Jay Fitzgerald writes in today’s Boston Herald that gas station owners are hurting despite the huge price increases we are seeing at the pumps.
“Huge rivals such as Wal-Mart and Stop & Shop that now sell gasoline at cheaper prices to draw customers into theirlarge stores. But the biggest current problem for gas-station owners is that the more prices rise at the pumps, the worse the cash flow is for station owners. Gas stations don’t charge motorists a percentage of pump prices to cover their costs. They usually charge from 5 cents to 12 cents a gallon.
But they still have to shell out tens of thousands of dollars up front each time a huge truck tanker pulls in to refill underground tanks at stations.
“The margin in this business is at its worst point in history,” said Paul O’Connell, executive director of the New England Service Station and Automotive Repair Association and owner of the Lunenburg Exxon station.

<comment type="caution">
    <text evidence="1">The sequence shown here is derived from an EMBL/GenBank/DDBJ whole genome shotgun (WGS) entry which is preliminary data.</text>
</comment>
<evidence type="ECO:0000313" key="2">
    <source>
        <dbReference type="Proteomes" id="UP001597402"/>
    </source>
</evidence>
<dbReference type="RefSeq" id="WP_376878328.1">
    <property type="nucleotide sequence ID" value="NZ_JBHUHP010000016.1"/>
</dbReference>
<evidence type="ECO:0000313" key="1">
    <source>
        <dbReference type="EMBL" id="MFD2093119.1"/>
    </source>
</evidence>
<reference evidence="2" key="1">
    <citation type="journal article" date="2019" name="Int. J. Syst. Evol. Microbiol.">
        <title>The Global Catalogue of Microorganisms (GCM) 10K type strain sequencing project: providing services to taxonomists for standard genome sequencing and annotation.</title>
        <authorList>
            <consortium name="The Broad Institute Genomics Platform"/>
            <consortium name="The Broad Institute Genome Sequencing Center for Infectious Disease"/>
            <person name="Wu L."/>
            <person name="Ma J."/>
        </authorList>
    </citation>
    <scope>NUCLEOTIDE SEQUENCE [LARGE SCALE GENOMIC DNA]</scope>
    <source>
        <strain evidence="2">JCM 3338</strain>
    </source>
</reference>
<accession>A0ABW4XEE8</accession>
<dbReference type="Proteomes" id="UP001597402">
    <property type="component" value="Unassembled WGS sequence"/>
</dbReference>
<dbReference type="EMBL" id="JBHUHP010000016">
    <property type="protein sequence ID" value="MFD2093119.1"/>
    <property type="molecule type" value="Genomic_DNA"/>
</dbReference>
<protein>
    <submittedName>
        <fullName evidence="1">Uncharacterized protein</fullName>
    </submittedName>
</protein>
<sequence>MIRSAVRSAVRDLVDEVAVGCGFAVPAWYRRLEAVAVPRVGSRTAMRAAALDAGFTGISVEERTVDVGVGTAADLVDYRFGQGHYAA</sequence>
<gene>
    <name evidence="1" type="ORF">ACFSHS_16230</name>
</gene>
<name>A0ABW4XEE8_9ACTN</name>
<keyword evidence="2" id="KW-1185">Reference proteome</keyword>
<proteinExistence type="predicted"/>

“It’s killing them,” said Paul Fiore, executive vice president of the Service Station Dealers of America and Allied Trades, referring to the multitude of pressures on small service-station owners.
The numbers bear that out.
Tens of thousands of service stations have closed in recent decades across the nation, industry figures show. According to the Massachusetts Standards Division, there were about 7,500 licensed fuel sellers in the state in 1995 – and today that number is about 6,500.”